Tribunal suspends nurse who breached professional boundaries

11 Dec 2019

A tribunal has suspended a registered nurse after she admitted to engaging in professional misconduct.

The State Administrative Tribunal in Western Australia (the tribunal) reprimanded Ms Jennifer Cassidy and suspended her registration for 18 months after she admitted engaging in professional misconduct, including by violating professional boundaries with two patients and supplying those patients with medication without authorisation.

Ms Cassidy admitted breaching professional boundaries with the two patients (who, at the time, were aged 18 and 20) while she was employed as a nurse at a private psychiatric hospital. Ms Cassidy communicated with the patients outside of their treatment at the hospital, including by sending the patients ‘Snapchat’ and text messages which included content that was unrelated to their treatment and inconsistent with a professional relationship. Ms Cassidy also admitted that she took the patients camping with her and her then partner for two nights and purchased cannabis from the brother of one of the patients.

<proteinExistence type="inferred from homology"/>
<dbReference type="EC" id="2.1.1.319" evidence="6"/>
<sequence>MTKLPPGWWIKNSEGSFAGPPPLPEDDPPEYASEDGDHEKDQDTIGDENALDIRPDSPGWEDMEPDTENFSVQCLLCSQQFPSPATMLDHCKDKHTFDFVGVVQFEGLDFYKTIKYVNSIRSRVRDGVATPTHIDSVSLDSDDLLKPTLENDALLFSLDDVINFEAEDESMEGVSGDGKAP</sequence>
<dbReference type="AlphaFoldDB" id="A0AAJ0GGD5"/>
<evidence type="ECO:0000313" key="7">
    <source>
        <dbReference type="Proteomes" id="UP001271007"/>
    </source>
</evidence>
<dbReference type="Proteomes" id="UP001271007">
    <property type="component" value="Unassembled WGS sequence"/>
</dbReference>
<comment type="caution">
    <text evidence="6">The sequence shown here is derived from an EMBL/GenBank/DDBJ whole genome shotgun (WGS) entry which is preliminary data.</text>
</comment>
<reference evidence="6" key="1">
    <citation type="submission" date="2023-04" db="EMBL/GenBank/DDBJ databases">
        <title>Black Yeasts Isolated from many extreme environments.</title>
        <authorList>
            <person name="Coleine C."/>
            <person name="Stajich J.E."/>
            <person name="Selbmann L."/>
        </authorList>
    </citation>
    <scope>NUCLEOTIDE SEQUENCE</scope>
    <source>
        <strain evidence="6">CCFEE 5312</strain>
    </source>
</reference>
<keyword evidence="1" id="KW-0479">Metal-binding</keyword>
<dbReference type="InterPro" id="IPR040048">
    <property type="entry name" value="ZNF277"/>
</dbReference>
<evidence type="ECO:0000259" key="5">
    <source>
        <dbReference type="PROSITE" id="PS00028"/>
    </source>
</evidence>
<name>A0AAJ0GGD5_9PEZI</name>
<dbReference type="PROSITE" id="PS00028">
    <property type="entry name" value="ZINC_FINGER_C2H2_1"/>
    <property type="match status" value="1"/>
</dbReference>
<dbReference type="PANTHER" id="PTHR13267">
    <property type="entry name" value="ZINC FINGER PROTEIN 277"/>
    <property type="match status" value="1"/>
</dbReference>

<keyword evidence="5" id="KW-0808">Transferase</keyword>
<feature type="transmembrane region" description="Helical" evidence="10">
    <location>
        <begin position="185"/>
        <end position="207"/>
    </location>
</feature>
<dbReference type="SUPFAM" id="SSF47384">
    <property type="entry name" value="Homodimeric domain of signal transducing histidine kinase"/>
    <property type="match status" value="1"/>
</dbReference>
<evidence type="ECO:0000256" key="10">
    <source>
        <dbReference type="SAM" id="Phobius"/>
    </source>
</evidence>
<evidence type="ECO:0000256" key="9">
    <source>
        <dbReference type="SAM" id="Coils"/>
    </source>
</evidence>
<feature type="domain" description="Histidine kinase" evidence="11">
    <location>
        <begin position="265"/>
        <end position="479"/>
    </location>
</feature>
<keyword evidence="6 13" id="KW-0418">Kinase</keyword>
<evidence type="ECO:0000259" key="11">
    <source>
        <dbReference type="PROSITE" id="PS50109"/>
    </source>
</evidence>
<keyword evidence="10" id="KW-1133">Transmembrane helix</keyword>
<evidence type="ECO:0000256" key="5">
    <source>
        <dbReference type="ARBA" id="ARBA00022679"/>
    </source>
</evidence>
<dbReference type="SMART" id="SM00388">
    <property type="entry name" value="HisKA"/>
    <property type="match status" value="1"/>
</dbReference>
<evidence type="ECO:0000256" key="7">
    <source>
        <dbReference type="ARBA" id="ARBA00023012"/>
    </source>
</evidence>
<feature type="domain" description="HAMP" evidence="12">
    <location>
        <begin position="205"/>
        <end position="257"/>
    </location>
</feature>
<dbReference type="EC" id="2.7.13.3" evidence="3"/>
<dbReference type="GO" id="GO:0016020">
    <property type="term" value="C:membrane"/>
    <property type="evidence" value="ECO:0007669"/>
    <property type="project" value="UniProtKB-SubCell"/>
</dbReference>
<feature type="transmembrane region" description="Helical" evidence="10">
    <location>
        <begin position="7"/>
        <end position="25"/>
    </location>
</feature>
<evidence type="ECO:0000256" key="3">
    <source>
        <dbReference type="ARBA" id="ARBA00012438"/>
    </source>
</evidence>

Ms Cassidy additionally admitted that she provided the two patients with Schedule 4 medications, including lorazepam and diazepam, when she was not authorised to do so. Ms Cassidy further admitted misappropriating lorazepam and diazepam tablets from the hospital.

On 19 December 2018, the Nursing and Midwifery Board of Australia (NMBA) and Ms Cassidy agreed the terms on which the matter could be resolved. Ms Cassidy admitted the facts and agreed that her conduct constituted professional misconduct.

The tribunal reprimanded Ms Cassidy and suspended from practice as a registered nurse for 18 months. Conditions, which will take effect once the period of suspension is over, were also imposed on Ms Cassidy’s registration prohibiting her from any non-clinical communications with patients and requiring her to undertake education and mentoring. Ms Cassidy was also ordered to pay $4,000 towards the NMBA’s costs.

The tribunal noted there were extensive mitigating factors in this case, including (among other things) that Ms Cassidy is deeply remorseful and apologetic for her conduct, has no disciplinary history, and has been working full time as a carer in an aged care facility (since her dismissal from her nursing role) where she has been commended by her employer.

Read the full decision on the eCourts website.

 
 
Page reviewed 11/12/2019